Tennessee Medicine E-Journal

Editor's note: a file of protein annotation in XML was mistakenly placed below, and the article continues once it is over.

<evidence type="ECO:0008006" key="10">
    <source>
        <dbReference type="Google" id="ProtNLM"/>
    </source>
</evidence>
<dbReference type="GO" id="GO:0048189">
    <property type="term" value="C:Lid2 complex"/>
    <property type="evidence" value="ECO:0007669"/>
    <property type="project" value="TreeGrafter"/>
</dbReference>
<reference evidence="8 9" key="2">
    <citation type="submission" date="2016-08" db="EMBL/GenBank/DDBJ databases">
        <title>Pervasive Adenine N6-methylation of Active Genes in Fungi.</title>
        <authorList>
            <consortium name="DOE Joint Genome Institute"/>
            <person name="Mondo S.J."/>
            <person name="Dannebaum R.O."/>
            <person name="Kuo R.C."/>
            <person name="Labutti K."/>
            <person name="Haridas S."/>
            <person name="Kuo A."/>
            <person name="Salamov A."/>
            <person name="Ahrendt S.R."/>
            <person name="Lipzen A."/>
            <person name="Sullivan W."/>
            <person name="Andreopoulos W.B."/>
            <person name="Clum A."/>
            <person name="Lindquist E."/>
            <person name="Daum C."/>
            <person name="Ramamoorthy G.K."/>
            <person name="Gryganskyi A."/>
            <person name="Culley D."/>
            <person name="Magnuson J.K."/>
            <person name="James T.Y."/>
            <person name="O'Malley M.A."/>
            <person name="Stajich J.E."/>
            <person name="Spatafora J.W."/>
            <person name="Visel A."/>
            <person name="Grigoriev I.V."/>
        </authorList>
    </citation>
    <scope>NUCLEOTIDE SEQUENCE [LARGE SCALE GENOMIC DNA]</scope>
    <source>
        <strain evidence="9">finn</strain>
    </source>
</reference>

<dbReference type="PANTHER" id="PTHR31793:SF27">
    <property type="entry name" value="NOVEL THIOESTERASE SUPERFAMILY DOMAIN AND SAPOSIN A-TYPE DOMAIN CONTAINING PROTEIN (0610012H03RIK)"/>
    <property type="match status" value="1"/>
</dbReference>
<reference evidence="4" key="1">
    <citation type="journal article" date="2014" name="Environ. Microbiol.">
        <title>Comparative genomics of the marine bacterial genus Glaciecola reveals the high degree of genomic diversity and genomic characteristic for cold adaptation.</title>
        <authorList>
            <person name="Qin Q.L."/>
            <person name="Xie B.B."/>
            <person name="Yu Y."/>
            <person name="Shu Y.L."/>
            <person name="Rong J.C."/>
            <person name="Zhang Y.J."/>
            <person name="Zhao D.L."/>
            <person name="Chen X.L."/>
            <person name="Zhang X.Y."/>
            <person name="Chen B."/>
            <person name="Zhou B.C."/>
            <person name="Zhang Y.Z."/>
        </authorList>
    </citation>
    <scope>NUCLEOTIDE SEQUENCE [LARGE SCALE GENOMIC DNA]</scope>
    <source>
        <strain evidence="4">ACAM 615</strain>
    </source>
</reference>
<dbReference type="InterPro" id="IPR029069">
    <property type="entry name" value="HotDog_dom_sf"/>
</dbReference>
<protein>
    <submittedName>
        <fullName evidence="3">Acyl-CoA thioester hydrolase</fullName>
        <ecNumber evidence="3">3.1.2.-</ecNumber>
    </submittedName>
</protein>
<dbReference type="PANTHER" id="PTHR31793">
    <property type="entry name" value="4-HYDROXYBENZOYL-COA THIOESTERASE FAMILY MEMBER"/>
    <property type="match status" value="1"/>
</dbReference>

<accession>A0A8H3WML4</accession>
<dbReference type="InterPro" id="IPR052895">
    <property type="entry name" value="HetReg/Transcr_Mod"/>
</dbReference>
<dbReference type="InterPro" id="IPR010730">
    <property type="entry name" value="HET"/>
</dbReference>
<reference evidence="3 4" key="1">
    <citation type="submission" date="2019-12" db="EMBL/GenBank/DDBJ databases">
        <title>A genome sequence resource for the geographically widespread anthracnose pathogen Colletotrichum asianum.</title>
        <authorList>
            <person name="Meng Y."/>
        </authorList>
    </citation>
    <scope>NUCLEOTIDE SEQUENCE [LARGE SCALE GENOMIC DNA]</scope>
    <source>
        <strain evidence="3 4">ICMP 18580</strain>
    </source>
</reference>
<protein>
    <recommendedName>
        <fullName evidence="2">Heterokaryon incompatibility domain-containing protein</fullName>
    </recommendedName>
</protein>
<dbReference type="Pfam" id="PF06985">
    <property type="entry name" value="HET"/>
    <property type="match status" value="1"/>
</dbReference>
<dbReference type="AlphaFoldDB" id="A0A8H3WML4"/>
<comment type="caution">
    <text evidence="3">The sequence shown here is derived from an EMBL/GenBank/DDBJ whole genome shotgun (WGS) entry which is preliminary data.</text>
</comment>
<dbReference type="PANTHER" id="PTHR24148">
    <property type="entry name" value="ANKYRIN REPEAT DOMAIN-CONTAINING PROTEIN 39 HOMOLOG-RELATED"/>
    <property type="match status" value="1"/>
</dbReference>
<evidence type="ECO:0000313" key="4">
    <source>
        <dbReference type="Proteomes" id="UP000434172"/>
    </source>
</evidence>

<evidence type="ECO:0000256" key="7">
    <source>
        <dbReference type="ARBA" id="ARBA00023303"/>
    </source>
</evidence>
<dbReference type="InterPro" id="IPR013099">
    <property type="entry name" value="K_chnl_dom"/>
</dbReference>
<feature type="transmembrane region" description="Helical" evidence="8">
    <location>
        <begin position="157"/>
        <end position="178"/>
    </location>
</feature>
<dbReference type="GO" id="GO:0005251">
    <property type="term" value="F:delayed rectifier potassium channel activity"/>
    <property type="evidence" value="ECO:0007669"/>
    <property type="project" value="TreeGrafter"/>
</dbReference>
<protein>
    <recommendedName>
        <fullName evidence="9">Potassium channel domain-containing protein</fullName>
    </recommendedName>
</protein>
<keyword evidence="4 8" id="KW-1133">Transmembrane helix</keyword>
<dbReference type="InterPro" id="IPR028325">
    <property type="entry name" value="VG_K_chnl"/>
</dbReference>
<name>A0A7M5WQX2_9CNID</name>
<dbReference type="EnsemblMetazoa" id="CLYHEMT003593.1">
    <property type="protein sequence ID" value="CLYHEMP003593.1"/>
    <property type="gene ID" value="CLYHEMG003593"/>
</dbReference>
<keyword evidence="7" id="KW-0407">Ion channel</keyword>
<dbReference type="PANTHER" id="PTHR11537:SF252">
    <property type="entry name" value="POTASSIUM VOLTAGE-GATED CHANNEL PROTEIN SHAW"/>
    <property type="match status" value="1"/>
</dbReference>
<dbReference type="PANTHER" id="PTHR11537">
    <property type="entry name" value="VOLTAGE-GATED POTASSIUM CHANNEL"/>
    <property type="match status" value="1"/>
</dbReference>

Differential diagnoses of patients presenting with lung lesions and/or mediastinal lymphadenopathy are primary malignancy, lymphoma, germ cell tumors, metastatic disease, granulomatous lesions, fungal infections such as histoplasmosis, hamartomas, and other benign neoplasm. Despite being a significant and frequent problem, there are few management guidelines recommending the approach to these lesions. Large size and positron emission tomography (PET) positivity of benign lesion is a common finding in areas with high prevalence of histoplasmosis and sarcoidosis. The current guidelines do not specifically address these problems. So, clinicians in these areas face dilemma on deciding aggressiveness of diagnostic tests. Current diagnostic modalities including serology, imaging, bronchoscopy etc. have limitations on classifying these lesions into benign vs. malignant. This exposes patients to multiple invasive procedures including surgical biopsy which might be unnecessary in many cases. In this review article, we have analyzed the role of various diagnostic modalities in these patients and proposed a clinico-radiological approach based on current literature. We believe this approach will lead to decrease in health care costs by limiting number of invasive diagnostic procedures and may also decrease morbidity and mortality associated with invasive procedures.